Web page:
by Ryosuke Sakasegawa, published 1/30/14 in the Asahi newspaper
translated by Brett Larner and Mika Tokairin
Sumo is not the only sport where you can train in Japan to become strong. Targeting the 2016 Rio de Janeiro Olympics, Mongolia's #1 marathoner Ser-Od Bat-Ochir, 32, is set to join the NTN corporate team in Kuwana, Mie in April. Having won December's Hofu Yomiuri Marathon, Bat-Ochir looks set a threat to Japan's athletes at this fall's Asian Games and beyond.
Earlier this month Bat-Ochir took part in the NTN team's training camp in Miyazaki in preparation for the Feb. 2 Beppu-Oita Mainichi Marathon. At the time temperatures in the Mongolian capital of Ulan Bator were 30 degrees below zero, but after completing a 2 1/2 hour run surrounded by Japan's southern seas Bat-Ochir said, "Mongolia is too cold to train enough, but the environment here in Miyazaki is superb."
Bat-Ochir took up the marathon after graduating from the Mongolian National Institute of Physical Education. Watching a marathon on TV he thought, "It was interesting because you have to use your mind to win." In Mongolia he had no competition. Since 2003 he has run at every World Championships and Olympics but never placed better than 20th.
His times gradually improved, and in 2011 he broke 2:12 without the input of a coach. Telling a Japanese sports maker, "I want to train in Japan," Bat-Ochir received introductions to different corporate league teams and last year received an OK from NTN. In June just before the Moscow World Championships he did altitude training with the team at Ontake, Gifu.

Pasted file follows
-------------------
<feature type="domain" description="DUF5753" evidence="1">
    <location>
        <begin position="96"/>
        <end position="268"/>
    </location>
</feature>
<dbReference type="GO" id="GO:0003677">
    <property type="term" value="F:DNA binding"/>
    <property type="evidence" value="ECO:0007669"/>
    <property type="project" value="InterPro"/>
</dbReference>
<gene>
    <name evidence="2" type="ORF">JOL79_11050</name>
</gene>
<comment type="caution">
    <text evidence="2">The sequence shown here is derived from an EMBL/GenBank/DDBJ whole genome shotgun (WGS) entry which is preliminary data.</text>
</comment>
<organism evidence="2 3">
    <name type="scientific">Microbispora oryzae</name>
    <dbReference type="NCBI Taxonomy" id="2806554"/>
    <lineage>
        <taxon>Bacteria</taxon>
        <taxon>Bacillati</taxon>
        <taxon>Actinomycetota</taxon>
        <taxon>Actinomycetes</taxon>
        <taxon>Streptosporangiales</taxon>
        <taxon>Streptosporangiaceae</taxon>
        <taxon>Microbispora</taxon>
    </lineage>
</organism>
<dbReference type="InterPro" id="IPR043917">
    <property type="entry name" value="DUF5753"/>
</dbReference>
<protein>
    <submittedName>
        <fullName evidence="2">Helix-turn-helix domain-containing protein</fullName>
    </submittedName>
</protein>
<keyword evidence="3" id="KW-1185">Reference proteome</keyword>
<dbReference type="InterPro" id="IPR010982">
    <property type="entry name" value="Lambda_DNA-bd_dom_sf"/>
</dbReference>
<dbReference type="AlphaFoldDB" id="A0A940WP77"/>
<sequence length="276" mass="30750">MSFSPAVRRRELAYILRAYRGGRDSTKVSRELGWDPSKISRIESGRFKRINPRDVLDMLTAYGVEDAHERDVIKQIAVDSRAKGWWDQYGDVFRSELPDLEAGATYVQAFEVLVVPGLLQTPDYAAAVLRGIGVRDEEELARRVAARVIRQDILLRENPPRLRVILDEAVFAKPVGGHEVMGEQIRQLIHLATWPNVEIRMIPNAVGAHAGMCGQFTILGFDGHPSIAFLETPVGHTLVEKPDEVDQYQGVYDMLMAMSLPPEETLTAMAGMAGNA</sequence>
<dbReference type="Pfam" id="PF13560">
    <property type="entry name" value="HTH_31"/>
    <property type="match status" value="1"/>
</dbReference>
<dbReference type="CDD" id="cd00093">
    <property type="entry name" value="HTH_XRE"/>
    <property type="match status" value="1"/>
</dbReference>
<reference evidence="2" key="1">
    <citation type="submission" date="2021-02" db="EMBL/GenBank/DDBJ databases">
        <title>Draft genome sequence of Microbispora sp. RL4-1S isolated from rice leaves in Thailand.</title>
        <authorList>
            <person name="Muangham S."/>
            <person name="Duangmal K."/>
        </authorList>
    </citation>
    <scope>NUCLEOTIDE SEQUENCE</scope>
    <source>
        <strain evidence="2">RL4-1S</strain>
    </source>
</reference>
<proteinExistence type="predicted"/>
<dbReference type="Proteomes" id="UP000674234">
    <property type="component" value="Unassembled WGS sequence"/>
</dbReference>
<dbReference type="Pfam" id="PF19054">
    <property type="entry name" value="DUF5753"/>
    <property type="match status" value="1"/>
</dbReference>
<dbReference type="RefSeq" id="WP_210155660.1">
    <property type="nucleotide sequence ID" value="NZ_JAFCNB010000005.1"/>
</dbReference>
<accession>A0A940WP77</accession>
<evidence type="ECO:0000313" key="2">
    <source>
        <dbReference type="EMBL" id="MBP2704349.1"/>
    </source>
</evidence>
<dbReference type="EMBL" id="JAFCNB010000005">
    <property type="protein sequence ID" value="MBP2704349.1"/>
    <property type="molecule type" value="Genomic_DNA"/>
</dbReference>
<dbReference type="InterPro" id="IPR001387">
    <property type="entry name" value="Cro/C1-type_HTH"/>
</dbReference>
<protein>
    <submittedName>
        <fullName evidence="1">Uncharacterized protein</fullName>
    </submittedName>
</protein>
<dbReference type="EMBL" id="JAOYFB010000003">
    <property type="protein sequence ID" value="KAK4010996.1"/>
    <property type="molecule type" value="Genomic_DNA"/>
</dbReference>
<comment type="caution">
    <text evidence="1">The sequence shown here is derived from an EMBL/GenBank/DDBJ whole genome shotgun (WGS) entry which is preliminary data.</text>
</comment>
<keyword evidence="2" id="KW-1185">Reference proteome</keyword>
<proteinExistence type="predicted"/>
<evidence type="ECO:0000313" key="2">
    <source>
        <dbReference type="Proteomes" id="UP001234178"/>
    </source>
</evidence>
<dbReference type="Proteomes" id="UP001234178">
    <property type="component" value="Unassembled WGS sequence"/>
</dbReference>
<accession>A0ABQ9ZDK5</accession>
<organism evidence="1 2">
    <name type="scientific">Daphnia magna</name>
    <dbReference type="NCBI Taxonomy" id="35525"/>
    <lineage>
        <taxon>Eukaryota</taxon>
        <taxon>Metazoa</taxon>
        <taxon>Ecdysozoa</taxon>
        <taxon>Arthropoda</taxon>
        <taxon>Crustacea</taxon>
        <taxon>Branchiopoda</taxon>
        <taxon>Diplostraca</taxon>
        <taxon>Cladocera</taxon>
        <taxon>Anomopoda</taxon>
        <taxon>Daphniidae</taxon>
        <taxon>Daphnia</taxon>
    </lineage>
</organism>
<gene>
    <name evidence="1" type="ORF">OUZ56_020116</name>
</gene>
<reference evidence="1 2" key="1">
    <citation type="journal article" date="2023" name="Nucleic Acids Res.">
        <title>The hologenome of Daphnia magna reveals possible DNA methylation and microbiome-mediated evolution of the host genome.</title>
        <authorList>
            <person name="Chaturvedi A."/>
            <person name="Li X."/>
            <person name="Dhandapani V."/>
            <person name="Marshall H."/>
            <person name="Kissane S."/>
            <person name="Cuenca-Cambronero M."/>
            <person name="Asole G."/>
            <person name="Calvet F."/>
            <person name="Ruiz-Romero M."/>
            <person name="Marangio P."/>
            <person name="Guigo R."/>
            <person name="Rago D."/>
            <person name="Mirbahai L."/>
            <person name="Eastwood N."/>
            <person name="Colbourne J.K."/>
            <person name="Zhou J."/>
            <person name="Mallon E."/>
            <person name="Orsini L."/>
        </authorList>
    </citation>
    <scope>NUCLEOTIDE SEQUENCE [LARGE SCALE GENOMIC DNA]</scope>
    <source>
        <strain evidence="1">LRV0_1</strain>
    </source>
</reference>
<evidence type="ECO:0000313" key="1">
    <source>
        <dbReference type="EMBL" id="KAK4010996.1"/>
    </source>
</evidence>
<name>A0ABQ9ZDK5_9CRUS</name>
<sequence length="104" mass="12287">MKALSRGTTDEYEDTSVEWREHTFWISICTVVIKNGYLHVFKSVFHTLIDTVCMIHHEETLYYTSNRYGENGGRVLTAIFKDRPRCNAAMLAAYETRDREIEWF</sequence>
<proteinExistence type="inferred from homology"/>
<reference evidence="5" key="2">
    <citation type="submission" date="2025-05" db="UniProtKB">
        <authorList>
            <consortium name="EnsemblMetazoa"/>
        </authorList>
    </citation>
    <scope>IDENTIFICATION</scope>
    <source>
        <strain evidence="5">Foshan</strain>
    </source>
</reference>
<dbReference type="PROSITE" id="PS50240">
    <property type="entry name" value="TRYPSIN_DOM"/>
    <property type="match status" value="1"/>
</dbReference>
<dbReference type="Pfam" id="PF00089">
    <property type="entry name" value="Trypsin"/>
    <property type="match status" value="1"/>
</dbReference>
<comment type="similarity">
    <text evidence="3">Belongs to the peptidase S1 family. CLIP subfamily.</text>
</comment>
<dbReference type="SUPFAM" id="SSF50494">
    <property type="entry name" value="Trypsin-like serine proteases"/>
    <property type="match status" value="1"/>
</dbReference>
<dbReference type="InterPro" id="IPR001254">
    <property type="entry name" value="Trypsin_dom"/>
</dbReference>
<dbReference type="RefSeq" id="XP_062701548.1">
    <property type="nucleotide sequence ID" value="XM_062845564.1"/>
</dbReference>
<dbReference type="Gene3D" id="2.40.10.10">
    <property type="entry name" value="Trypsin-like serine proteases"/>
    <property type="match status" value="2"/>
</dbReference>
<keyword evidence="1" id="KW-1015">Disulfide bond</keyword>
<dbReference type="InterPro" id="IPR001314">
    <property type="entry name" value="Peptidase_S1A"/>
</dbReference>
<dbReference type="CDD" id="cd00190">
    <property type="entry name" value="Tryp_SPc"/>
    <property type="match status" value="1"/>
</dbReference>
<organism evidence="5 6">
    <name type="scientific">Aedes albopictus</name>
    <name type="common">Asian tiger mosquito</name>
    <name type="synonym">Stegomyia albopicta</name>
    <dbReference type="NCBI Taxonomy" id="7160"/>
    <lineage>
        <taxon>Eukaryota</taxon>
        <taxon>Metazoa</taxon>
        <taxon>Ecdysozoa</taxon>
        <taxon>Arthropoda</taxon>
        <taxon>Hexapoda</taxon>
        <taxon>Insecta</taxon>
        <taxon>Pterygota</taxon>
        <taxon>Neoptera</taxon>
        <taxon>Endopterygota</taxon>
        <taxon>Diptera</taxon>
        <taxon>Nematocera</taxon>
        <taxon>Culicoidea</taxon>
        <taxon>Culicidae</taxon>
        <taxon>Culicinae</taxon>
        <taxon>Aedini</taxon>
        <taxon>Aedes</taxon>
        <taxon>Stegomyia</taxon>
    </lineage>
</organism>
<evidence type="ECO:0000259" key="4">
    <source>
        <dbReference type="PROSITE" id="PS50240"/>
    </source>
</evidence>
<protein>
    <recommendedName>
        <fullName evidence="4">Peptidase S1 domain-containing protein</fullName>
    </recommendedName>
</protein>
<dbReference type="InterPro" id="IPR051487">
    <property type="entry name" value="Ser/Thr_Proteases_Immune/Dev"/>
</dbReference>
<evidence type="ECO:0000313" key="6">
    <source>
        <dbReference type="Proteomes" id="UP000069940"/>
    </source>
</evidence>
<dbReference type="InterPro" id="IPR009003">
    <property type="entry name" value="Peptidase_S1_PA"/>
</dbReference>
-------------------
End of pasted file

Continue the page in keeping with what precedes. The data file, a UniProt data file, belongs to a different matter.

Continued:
"It's been 10 years since I started marathoning and I've never had a single injury," he said. "I don't get massages after workouts either and have never had problems." NTN head coach Tadayoshi Kametaka was surprised by this toughness, the exact opposite of Japanese athletes who often get injured and can't stay consistent in their training.
At the Hofu Yomiuri Marathon Bat-Ochir took more than two minutes off his PB to finish in 2:09:00, beating civil servant runner Yuki Kawauchi (Saitama Pref. Gov't) for the win. Afterward, coach Kametaka said, "There's no excuse if you lose to another Asian. I want to light a fire in Japan's younger athletes." With that line of thinking in mind, Kametaka made the arrangements for Bat-Ochir to be hired as a contract worker at NTN.
Of Sunday's Beppu-Oita Mainichi Marathon he said, "I'm going for the win, whatever time that takes." Looking ahead to the Asian Games he said, "I will win the gold medal." Coach Kametaka said, "He has the ability to run 2:07."